• Reader

    Brian O’Neill : If you are thinking hold on a minute, 20 years ago they told us diesel vehicles were better for the environment.
    They are (or aren’t). Ask the right question:
    Q1 : What sort of car releases least CO2?
    A1: Diesel
    Q2: What sort of car is less harmful to health?
    A2: Petrol
    Now, make your decision…

  • cj

    Getting an ecar next cheaper and better for environment win!!

  • The worm!

    Diesel cars are only “good for the environment” if you work on the basis that CO2 is the only environmental threat.

    It also assumes that people will drive their cars (a) as they leave the factory for the duration of the vehicles life, and (b) that manufacturers will be totally honest on emissions in the first place.

    The CO2 thing is still under debate, however points “a” and “b” have long since been proven to be shot to pieces.

    Another case I’m afraid of policy formed on either incorrect information, or self interest, or both!

    For the record, I have consistently refused to own or drive a diesel car and suffered much mocking (and financial penalty) for my position.

  • Am Ghobsmacht

    I am sceptical but I welcome the notion.

    It would in theory further refine battery and solar technology which would have various knock on effects for house hold panels etc.

    I recently was in Texas. I spent a comparably large amount of time in petrol stations, traffic and trying to cool the ruddy car down. Given that my operating radius was 5 miles it is exasperating to think that there was neither a solar car nor panel in sight.

    Also, on one hand i was thinking that it’s difficult to see big oil allowing this on the other hand by 2040 the North Sea oil will be for SFA so perhaps national security might take precedence.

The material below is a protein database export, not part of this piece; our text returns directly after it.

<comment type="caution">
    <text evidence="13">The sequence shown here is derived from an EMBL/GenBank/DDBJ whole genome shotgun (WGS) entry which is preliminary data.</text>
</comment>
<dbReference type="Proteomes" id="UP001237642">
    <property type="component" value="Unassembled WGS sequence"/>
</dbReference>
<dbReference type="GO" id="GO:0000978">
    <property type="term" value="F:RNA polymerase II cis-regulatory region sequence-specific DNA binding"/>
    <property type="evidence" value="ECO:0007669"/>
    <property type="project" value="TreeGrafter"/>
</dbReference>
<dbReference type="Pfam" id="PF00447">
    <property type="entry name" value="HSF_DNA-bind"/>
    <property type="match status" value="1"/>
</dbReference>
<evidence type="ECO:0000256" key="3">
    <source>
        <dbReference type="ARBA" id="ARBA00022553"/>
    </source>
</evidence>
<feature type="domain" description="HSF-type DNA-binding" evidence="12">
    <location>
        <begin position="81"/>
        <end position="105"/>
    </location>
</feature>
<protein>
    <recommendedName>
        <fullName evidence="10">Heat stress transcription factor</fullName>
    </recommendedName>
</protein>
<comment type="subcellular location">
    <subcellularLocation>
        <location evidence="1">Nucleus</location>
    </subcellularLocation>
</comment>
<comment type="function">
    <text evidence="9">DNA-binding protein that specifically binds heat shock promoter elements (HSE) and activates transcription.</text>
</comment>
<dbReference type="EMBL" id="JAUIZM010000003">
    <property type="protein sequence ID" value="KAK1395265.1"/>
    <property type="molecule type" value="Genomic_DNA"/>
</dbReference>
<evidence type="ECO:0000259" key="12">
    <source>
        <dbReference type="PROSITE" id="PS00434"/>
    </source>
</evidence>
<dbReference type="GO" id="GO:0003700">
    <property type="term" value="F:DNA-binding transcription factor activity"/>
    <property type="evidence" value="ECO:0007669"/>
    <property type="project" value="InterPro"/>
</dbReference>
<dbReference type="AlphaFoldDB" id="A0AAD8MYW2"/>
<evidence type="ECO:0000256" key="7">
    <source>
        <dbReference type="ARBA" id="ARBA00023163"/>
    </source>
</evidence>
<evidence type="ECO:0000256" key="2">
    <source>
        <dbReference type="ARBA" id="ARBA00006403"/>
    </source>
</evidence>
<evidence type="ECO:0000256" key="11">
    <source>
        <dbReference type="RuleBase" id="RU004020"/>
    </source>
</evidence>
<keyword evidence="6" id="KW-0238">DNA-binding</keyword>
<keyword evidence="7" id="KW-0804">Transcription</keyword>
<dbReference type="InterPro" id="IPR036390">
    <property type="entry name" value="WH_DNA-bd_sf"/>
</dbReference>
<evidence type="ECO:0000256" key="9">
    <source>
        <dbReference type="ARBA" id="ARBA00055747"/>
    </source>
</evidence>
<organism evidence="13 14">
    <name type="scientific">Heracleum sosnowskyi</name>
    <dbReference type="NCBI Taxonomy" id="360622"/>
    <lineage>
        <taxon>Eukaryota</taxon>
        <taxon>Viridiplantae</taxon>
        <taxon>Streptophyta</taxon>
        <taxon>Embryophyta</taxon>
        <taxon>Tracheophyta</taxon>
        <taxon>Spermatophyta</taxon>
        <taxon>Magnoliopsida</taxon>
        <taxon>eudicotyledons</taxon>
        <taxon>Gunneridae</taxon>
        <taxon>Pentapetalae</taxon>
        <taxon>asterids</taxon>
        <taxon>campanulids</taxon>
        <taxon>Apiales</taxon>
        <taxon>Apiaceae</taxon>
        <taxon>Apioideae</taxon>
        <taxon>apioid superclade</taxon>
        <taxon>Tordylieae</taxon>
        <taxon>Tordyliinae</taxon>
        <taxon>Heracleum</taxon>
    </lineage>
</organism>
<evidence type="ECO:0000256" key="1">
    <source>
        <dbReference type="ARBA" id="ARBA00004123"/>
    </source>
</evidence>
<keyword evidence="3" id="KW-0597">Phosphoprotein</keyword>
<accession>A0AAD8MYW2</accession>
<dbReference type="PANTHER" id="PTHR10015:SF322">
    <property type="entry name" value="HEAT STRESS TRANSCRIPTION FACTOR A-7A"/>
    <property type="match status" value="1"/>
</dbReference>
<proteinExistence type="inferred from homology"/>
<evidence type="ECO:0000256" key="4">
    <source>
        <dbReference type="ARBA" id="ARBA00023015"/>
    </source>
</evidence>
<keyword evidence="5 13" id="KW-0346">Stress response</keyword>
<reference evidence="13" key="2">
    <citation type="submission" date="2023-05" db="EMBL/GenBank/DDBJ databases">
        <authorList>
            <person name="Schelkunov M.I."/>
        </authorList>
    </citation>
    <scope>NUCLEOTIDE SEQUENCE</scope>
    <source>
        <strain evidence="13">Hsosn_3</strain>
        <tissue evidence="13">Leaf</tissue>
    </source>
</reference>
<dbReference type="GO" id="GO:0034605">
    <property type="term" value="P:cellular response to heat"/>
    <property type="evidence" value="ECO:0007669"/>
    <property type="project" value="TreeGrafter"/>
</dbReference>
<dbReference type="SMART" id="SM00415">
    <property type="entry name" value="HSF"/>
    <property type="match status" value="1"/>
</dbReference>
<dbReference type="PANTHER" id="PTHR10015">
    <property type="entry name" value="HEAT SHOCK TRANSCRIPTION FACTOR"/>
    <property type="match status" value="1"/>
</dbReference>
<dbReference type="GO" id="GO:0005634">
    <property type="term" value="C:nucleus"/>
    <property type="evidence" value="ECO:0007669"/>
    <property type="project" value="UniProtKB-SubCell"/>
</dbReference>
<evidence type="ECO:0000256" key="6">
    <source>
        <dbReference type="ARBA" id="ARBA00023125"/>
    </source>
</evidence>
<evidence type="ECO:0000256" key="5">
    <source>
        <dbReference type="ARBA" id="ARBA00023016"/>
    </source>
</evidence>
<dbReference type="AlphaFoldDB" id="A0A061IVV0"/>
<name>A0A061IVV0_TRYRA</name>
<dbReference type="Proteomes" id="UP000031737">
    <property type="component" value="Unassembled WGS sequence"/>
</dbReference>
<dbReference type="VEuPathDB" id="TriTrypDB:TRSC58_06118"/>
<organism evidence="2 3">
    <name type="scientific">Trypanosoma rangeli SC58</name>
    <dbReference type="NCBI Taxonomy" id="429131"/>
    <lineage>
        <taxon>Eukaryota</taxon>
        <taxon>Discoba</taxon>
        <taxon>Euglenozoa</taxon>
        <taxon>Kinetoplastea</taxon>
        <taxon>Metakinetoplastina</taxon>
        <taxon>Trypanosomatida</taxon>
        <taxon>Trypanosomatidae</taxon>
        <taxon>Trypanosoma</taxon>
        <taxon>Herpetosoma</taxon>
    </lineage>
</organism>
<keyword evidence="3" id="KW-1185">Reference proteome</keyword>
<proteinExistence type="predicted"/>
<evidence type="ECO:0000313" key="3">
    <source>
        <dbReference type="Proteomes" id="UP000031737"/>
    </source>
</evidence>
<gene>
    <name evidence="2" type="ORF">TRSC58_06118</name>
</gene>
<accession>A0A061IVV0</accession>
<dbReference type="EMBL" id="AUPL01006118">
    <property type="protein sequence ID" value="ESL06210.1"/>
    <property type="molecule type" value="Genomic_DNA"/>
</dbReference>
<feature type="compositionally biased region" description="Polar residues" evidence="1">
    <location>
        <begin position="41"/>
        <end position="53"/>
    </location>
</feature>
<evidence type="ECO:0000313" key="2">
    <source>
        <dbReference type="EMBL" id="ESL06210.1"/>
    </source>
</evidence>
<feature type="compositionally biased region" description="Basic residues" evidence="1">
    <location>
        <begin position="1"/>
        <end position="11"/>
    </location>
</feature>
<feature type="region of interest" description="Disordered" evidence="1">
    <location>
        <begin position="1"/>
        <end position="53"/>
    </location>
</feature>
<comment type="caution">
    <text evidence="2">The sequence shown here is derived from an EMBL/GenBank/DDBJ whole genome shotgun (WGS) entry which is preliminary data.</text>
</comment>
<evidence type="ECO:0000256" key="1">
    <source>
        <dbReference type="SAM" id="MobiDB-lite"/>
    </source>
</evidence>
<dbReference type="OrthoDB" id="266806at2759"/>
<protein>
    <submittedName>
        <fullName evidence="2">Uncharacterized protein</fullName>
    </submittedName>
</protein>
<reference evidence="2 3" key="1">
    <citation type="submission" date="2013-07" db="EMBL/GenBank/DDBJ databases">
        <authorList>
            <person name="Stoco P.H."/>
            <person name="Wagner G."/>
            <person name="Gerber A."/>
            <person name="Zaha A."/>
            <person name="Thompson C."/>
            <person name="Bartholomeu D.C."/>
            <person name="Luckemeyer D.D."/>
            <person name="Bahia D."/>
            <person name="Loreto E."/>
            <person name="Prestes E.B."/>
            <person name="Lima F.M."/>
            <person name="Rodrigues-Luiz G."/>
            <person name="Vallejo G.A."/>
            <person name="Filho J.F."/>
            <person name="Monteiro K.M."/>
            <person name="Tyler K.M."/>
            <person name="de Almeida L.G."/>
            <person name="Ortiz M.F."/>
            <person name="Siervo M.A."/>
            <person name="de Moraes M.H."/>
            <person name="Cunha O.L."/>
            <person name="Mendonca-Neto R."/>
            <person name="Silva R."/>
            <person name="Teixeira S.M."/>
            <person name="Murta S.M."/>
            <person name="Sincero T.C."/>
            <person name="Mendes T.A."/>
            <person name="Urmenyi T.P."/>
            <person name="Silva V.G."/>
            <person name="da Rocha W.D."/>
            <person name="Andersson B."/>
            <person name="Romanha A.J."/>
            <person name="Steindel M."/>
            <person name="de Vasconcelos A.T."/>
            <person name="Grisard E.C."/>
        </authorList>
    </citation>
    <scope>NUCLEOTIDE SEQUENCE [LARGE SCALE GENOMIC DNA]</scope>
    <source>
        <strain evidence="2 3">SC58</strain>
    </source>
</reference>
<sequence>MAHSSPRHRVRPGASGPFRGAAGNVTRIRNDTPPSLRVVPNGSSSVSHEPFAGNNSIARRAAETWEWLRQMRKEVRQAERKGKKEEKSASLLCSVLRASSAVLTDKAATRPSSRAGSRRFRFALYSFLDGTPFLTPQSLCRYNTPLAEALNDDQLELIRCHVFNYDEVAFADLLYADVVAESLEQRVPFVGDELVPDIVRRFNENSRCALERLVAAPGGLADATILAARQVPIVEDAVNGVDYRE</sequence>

Interesting nonetheless.

  • Brian O’Neill

    Personally I have solar panels on my house and a driveway to install a charge point. I am all set. Just need the car ?

  • Am Ghobsmacht

    Good man!

  • Am Ghobsmacht

    As an aside, regarding my point about the boon to battery R&D (if we’d put as much effort into batteries as we did with iPhones…) then this would have potentially wonderful benefits for the agricultural sector.

    For example, think of all those big sheds with potential for panel placement or indeed small water wheels at those culverts that usually dot the larger farms (presumably low wattage but almost 24/7, 365 days a year). If batteries and inverters were to become cheaper and more efficient then the farmer could save a lot of money.

    (And personally I like the idea of those biodigesters for farms, like the monks have over in Portglenone)

  • Am Ghobsmacht

    Regarding Brian’s point, he focused on Belfast’s dense traffic and the trapping effect of the mountain ring, so from a health point of view it would be most beneficial for the people of Belfast, perhaps not so much for people in Kilroot…

  • The worm!

    I find it hard to get excited about any great new “initiative” to help protect the environment as none of them get to the real problem, which is human consumption of the earths resources.

    The car markers won’t give a rats whether they produce and sell diesel cars, petrol cars, hybrid cars, or electric cars, as long as they produce and sell cars. And the public won’t care either as long as they’re shiney and come in a variant which they can afford, and are sold in fancy glass palaces by people who pretend to like them and blow smoke up their @ss to either get their money or a signature on an agreement!

    Any government who tries to deprive the public of the opportunity to do that, or big business of the ability to make money, under the auspices of environmental protection won’t last a term.

    It’s why we will ultimately destroy our own planet.

    In fact we are already well on our way!

  • the rich get richer

    Any chance of a small nuclear car option…….

  • Brian O’Neill

    Only for nuclear families…

  • Am Ghobsmacht

    A grim but accurate appraisal.

  • Am Ghobsmacht

    Wasn’t that envisaged by Asimov? I remember hearing that in one of his books he had nuclear watches but I never stumbled across it…

  • Kevin Breslin
  • Barneyt

    I know. You can’t go to the stars on electricity…. or diesel for that matter

  • lizmcneill

    Bring back the trams!

  • Barneyt

    Hopefully advancement in the work environments and infrastructure will reduce the need for so many yokes on the road.